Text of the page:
Jun 162010
 
 June 16, 2010  Surveillance, Workplace

Tam Harbert reports:

Michael Workman, an associate professor at the Florida Institute of Technology‘s Nathan M. Bisk College of Business who studies IT security and behavior at corporations, estimates that monitoring responsibilities take up at least 20% of the average IT manager’s time.

Yet most IT professionals never expected they’d be asked to police their colleagues and co-workers in quite this way. How do they feel about this growing responsibility?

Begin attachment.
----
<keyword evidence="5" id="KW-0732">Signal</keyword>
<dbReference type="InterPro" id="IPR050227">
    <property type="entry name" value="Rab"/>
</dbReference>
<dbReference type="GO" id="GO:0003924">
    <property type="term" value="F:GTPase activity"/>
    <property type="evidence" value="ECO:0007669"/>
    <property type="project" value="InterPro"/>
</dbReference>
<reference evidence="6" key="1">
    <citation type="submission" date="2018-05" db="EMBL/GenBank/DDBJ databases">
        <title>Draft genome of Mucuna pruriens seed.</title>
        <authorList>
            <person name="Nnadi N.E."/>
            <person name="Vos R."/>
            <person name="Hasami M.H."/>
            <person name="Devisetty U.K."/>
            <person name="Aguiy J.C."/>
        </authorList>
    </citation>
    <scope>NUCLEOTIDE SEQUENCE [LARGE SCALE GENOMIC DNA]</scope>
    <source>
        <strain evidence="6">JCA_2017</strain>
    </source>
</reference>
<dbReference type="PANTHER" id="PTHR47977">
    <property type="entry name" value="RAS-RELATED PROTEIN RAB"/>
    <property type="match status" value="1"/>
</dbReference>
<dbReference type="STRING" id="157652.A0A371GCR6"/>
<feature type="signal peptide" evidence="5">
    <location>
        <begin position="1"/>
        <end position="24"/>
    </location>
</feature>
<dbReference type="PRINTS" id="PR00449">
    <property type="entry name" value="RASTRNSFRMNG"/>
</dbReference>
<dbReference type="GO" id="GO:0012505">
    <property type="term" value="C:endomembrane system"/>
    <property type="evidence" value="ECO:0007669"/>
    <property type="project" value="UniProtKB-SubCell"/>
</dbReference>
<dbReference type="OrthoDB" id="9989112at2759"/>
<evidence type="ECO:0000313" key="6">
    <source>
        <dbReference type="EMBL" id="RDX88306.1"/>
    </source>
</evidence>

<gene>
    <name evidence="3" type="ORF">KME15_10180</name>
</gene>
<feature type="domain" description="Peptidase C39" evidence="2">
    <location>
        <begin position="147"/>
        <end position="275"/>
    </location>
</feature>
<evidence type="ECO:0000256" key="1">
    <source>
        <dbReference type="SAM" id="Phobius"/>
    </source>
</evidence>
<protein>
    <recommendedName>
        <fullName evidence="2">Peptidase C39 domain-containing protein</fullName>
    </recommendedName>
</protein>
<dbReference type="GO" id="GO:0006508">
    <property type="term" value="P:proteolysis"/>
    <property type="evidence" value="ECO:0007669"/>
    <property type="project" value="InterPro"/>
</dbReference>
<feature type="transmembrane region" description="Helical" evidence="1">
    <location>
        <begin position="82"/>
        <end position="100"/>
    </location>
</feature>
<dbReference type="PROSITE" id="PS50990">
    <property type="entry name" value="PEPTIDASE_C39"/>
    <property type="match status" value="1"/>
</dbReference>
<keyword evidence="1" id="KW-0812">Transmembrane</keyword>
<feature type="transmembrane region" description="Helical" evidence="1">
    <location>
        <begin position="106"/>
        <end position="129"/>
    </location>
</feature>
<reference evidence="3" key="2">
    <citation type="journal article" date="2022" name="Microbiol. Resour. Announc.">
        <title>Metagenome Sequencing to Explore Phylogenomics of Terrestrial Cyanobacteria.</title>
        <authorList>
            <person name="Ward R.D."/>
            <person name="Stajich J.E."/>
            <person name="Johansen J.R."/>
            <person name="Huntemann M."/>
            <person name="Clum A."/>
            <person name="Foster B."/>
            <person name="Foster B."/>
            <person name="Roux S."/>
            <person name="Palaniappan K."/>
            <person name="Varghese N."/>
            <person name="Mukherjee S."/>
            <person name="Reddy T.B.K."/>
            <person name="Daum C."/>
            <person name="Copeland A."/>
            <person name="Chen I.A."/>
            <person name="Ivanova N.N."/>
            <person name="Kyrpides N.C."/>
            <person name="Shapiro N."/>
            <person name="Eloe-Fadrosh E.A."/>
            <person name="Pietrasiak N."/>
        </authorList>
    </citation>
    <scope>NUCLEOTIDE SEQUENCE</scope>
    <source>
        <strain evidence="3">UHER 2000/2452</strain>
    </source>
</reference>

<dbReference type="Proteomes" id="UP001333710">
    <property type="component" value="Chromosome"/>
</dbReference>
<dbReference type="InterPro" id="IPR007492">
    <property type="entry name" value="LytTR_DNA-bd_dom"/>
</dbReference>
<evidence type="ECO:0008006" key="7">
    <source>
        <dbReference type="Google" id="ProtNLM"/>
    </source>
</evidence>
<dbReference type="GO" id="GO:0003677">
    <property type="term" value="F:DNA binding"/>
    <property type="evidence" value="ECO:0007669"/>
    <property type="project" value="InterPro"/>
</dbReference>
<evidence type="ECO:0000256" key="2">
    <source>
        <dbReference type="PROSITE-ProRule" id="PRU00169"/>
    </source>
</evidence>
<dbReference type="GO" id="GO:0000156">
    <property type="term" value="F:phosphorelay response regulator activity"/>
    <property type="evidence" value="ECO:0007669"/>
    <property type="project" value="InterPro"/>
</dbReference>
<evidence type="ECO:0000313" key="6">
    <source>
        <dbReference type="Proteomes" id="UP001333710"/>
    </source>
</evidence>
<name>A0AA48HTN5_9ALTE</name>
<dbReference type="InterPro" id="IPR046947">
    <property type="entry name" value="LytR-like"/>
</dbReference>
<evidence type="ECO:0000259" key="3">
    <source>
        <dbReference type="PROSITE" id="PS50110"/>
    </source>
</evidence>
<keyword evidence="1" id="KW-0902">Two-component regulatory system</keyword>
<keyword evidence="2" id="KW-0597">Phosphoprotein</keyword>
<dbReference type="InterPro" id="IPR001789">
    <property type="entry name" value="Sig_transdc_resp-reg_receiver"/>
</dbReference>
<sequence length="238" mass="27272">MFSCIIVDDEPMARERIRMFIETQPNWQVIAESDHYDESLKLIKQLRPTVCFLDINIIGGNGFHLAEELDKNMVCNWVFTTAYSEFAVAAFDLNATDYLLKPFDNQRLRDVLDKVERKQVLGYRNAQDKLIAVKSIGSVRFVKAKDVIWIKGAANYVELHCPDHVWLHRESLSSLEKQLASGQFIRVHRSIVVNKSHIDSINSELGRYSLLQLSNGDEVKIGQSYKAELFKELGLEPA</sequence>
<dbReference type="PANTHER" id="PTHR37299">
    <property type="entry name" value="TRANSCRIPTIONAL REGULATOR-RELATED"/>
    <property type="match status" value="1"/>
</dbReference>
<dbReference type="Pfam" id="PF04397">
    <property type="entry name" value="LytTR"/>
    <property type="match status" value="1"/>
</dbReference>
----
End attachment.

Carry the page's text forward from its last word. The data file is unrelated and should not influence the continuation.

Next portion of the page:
Workman says he sees a split among tech workers. Those who specialize in security issues feel that it’s a valid part of IT’s job. But those who have more of a generalist’s role, such as network administrators, often don’t like it.

Computerworld went looking for IT managers who would share their experiences and attitudes, and found a wide variety of viewpoints, ranging from discomfort at having to “babysit” employees to righteous beliefs about “protecting the integrity of the system.” Read on for their stories.

Read more on Computerworld.

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